They pass the opponent’s guard and as soon as they are in side control – before completely flattening out the opponent and controlling the head – they try to snatch an armlock.
The opponent on the bottom makes a powerful bridge and escapes the bottom and both the side control and armlock opportunity are lost.

The mistake? In trying immediately for the submission, they skipped a crucial step: getting full side control of the opponent BEFORE going for the armlock.

It is tempting to try to use speed to catch the submission, but your opponent’s defense will nearly always be faster than your offense.

As a consequence you miss your submission and also lose the position. All of that work for nothing!

Instead, pay more attention to controlling your opponent, preventing their avenues of escape and then more methodically (and successfully) attack with your submission!

My first judo instructor gave me some solid advice that I remember to this day: “Control the opponent. Once you can control them completely, then you can move to the submission at any time.”
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Re: Excellent ground game

Postby Ian C. Kuzushi on Mon Apr 30, 2018 11:13 am

johnwang wrote:
Steve James wrote:Well, there's the neck crank --and it can be a dangerous hold.

Because your opponent's arms and chin, most of the time it's hard to reach to his neck. Also you can only choke the throat, if you squeeze the side of the neck, it won't cause any pain.


It's called the scarf hold (Kesagatame) in Judo and some forms of jujutsu. It's the first pin taught and is quite effective. There are many submissions that can be done from here, although I have never had anyone squeeze my head with much effect. That would be interesting.

Some of the more common submissions include: strangle or choke, neck crank, shoulder lock, elbow lock. There are others.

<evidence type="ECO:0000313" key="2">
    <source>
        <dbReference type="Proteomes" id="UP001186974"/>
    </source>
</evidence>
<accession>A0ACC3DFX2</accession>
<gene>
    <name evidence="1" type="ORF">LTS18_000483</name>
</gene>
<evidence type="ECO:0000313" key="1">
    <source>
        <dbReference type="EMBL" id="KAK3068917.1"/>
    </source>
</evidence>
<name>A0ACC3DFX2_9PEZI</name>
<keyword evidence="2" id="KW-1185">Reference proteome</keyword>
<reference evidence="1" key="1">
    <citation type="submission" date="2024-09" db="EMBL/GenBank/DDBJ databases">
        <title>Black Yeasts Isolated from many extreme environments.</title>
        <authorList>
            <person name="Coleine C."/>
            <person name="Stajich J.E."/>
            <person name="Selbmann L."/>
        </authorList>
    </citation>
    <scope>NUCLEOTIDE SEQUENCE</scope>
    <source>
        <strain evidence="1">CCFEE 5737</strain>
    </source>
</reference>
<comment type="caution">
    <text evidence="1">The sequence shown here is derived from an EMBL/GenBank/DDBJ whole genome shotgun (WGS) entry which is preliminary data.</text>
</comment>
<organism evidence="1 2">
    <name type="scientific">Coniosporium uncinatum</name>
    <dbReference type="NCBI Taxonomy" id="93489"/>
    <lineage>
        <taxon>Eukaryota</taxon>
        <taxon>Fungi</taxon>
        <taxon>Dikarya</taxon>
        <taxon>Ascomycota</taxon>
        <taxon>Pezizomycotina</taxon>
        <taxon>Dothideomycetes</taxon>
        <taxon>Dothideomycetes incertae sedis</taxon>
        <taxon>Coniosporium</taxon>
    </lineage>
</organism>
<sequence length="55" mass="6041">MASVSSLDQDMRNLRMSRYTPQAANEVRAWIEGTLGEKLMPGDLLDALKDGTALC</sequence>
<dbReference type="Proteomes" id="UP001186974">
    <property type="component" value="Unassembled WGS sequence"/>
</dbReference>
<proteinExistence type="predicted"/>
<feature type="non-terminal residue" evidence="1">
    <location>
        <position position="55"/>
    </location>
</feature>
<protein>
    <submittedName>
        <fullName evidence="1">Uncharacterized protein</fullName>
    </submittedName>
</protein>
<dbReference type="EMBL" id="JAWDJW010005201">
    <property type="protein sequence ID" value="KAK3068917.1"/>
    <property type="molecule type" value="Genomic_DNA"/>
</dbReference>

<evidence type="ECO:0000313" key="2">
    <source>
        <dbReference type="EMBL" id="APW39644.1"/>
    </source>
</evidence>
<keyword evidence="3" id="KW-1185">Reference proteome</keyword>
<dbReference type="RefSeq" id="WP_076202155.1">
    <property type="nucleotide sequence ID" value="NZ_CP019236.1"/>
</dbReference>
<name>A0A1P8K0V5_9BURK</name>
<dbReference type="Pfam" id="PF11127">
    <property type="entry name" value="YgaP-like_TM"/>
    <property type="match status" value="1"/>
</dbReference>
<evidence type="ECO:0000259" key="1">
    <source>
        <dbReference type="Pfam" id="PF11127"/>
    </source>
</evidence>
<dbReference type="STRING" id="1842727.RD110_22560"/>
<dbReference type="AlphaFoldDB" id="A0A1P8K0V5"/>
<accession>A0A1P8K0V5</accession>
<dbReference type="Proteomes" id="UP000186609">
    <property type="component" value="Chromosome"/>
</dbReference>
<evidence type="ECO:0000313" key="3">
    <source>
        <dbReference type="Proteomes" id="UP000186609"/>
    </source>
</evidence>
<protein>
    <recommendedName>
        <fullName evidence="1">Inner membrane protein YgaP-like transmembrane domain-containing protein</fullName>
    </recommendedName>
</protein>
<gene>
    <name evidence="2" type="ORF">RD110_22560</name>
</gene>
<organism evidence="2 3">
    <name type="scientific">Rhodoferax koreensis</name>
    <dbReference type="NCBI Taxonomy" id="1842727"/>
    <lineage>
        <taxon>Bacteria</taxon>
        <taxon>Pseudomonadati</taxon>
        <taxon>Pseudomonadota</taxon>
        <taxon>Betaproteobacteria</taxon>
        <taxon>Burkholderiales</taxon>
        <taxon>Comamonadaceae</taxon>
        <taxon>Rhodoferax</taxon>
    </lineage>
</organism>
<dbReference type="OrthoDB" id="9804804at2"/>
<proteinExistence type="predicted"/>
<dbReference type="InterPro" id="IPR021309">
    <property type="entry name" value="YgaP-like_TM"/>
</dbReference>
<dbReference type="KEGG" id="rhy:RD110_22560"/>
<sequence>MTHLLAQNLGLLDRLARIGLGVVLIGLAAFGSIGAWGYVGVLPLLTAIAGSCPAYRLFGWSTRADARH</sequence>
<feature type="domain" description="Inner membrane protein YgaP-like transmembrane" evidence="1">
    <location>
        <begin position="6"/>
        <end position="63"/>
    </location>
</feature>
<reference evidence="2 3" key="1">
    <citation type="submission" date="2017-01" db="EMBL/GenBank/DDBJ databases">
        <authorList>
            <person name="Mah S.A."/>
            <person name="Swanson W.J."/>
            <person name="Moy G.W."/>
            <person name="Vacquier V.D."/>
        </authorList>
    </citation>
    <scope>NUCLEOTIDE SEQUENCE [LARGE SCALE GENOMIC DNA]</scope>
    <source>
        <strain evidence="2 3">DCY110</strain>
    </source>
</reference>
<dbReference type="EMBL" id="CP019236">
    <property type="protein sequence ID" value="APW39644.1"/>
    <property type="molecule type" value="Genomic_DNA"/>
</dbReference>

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Re: Excellent ground game

Postby grzegorz on Mon Apr 30, 2018 12:41 pm

When JW squeezes your head, it feels like this.

Image
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Re: Excellent ground game

Postby Bill on Mon Apr 30, 2018 12:53 pm

back mount head squeeze

Image

As John says, when you try for a rear naked choke your opponent can lower his chin so you cannot get to his throat, you can move the choke to the jaw/head and get a pain tap. It works in class but a pro wouldn't tap to it.
It hurts when I Pi
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Re: Excellent ground game

Postby Greg J on Mon Apr 30, 2018 1:59 pm

Bao wrote:
... they clearly starts off with a sport mind-set and not a fighting mind-set.



Hi Bao,

What do you believe is the difference between the two? How was the different mindset manifested here?

C.J.W. wrote:

However, what I see in the first clip is just two people who grapple for the sake of grappling -- without any serious attempts to execute a good throw, choke, lock in order to finish the match or to get back on their feet after landing on the ground.



Hi C.J.W.,

I saw lots of serious attempts at all four. I believe their inability to finish had nothing to do with them being lazy, lacking intensity, or lacking intent. Rather, I think it was simply due to: a) sweaty arms/ neck/ body that were hard to grip and hold; b) superior reaction and countering from the opponent; c) inability to establish a dominant position due to a & b.

The last two minutes (when they were both clearly exhausted) were an almost non-stop display of the takedowns, lock, and choke, and attempts to finish.

It was beautiful.

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Re: Excellent ground game

Postby bartekb on Mon Apr 30, 2018 2:02 pm

[quote="Ian C. Kuzushi"]
It's called the scarf hold (Kesagatame) in Judo and some forms of jujutsu. /quote]

my senseis speciality - he is bjj black under Galvao and 4th dan judo = is tapping people out from kesa gatame by putting his full body mass as a pressure just below the ribs and grinding it - moving a bit back and forth - of course high belts dont tap to it - but even if you survive - its exhausting - you are basically suffocating really slow, thoracic diaphragm has very limited chance to pump any air into the lungs.
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Re: Excellent ground game

Postby Steve James on Mon Apr 30, 2018 3:42 pm